This time, it’s an entirely new league, with the Crusaders set to go through a conference slate that features new opponents and new travel destinations.
“Now I’m on the other side of it, and I’m the one showing the enthusiasm to lead the way for our players,” Coach Dorow says. “As an 18-22-year-old, you don’t know you should be excited about it until later, but when your coaches and administrators are, you follow suit.”
Coach Dorow’s athletes have picked up on that excitement, as they recognize the importance of being a part of women’s athletics in The Valley, this season in particular.
“It’s an honor and a blessing to be a female athlete in The Valley during this celebration,” Valpo women’s basketball senior Dani Franklin says. “I am extremely fortunate to be a part of both the 25-year celebration and the move to The Valley during my final college season. I look forward to starting conference play and making some noise in the standings.”
When Valpo officially accepted its invitation to join The Valley, Coach Dorow immediately heard from numerous Valley administrators and her coaching peers from around the conference.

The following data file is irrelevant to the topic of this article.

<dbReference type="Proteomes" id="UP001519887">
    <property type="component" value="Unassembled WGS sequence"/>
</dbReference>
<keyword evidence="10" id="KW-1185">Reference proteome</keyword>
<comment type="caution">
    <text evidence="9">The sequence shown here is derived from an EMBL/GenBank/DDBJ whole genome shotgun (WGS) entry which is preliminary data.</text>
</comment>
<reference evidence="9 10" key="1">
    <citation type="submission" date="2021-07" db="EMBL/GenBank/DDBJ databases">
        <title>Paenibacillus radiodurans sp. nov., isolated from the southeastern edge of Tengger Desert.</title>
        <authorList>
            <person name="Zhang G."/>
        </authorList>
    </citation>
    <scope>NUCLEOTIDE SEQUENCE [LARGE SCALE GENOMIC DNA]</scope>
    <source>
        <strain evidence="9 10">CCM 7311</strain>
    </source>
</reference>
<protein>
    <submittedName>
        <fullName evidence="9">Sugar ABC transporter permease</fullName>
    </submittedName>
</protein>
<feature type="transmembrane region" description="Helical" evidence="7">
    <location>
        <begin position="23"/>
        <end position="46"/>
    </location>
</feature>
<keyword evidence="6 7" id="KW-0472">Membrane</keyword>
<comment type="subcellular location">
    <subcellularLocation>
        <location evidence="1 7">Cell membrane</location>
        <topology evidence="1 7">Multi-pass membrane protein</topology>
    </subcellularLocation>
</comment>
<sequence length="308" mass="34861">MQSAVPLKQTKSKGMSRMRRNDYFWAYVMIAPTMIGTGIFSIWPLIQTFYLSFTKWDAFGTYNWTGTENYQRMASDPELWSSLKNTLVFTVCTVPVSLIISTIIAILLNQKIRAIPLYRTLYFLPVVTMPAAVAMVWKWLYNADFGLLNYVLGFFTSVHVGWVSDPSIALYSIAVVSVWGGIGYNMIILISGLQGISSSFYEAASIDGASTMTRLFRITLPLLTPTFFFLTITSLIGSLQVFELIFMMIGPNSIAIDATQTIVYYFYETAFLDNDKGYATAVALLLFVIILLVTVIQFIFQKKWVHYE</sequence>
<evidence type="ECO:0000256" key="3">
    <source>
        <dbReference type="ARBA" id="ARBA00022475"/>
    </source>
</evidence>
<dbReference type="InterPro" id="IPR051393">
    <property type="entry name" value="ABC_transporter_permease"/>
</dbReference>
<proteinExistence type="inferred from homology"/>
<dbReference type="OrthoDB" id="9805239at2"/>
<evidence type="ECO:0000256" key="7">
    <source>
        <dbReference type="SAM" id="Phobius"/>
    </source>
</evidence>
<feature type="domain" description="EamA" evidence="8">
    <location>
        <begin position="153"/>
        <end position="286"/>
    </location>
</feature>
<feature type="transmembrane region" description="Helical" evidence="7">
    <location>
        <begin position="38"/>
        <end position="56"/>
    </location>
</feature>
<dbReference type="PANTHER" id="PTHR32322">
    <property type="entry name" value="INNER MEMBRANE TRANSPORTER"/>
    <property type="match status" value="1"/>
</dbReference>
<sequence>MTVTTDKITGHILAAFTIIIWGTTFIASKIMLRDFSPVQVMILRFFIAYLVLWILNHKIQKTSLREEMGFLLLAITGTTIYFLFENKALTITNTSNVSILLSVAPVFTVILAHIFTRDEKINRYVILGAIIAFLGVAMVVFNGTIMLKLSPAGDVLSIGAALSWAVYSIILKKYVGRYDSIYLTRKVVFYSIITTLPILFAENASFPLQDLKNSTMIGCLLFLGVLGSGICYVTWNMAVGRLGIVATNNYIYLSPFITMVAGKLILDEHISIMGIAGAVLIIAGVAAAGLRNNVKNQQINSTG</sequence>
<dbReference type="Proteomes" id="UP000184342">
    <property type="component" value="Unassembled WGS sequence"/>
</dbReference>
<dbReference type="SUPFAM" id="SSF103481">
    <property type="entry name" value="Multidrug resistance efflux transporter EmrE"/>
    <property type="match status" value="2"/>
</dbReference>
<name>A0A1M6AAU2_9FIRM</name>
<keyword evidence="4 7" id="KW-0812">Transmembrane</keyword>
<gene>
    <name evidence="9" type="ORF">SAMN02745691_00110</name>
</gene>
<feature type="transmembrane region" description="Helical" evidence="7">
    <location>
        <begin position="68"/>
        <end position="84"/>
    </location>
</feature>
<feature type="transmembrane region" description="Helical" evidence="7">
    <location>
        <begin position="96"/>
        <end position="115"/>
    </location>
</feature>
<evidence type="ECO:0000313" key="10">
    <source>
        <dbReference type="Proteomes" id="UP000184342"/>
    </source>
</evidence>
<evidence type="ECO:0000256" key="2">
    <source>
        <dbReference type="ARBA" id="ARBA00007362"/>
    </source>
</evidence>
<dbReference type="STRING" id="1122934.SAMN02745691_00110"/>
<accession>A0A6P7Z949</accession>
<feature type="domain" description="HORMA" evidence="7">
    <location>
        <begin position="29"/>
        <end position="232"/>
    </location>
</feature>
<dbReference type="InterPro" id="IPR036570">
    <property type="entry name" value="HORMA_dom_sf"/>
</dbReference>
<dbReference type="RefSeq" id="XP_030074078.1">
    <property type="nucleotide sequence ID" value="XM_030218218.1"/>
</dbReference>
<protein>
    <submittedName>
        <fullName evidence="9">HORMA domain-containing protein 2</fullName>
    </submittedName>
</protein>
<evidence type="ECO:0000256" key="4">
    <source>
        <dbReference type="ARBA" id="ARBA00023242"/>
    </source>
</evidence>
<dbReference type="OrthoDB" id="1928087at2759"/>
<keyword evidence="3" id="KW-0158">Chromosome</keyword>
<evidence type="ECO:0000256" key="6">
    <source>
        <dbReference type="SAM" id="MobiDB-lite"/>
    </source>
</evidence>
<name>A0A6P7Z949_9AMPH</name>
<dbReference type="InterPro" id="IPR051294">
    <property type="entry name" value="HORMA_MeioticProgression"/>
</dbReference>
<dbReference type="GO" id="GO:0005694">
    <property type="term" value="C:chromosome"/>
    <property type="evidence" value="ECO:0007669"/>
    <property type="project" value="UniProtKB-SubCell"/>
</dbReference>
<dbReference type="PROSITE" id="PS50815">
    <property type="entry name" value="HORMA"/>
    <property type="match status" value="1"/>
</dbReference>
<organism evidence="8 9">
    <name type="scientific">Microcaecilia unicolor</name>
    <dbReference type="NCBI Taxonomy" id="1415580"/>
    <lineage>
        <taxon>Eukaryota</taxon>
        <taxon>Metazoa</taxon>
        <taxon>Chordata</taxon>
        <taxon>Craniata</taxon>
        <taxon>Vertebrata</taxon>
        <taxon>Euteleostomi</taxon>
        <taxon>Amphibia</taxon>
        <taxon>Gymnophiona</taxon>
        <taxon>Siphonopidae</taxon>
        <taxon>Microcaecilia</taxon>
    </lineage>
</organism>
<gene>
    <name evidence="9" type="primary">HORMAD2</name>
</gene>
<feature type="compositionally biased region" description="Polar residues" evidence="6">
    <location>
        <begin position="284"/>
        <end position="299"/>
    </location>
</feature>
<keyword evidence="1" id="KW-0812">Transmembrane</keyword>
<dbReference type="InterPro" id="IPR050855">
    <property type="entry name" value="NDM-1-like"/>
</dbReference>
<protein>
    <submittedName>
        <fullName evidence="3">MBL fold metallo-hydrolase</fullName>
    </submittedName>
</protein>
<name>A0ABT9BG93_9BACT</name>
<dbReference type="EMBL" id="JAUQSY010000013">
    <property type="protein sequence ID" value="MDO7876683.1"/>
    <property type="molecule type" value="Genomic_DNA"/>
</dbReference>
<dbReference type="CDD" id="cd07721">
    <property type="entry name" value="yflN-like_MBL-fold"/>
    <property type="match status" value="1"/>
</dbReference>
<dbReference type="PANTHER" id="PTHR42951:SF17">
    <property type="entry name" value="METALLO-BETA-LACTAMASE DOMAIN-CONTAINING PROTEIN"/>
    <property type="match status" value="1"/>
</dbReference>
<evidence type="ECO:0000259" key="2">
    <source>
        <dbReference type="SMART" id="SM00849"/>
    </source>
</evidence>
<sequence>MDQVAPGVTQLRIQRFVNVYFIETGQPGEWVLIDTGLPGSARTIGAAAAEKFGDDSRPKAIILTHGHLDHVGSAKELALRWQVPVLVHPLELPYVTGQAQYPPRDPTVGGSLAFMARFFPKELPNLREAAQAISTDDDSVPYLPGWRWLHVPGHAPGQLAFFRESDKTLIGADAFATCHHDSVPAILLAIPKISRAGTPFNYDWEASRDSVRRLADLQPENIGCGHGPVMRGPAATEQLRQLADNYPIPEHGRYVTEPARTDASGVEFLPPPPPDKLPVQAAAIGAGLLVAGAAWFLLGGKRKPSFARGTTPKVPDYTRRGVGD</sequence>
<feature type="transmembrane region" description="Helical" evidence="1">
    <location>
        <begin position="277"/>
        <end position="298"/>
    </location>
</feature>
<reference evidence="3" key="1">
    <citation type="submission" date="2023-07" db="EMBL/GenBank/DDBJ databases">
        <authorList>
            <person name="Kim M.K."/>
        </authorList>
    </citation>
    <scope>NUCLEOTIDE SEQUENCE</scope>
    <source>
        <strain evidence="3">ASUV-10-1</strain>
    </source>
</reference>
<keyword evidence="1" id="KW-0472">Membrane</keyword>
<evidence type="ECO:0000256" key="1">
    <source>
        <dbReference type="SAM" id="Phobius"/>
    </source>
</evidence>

“By the time we made the announcement, every coach had reached out, welcomed me and offered any assistance they could provide,” she says. “It wasn’t just a small welcome to The Valley, it was an overwhelming welcome. A strong bond existed right from the start.”
Although Valpo is a first-year member of The Valley, the 25-year anniversary celebration gives the University an opportunity to celebrate and recognize its rich history of women’s athletics.
“Valpo has sponsored women’s athletics going back to the 1970s, and we are proud to have had extremely successful teams and outstanding individual student-athletes,” Valparaiso Director of Athletics Mark LaBarbera says. “This is a great opportunity for us to celebrate an outstanding tradition of women’s athletics here at Valparaiso University.”
The More Things Change, the More They Remain the Same
The nature of the collegiate athletics landscape is fluid in a day and age where schools jumping from conference to conference has become commonplace.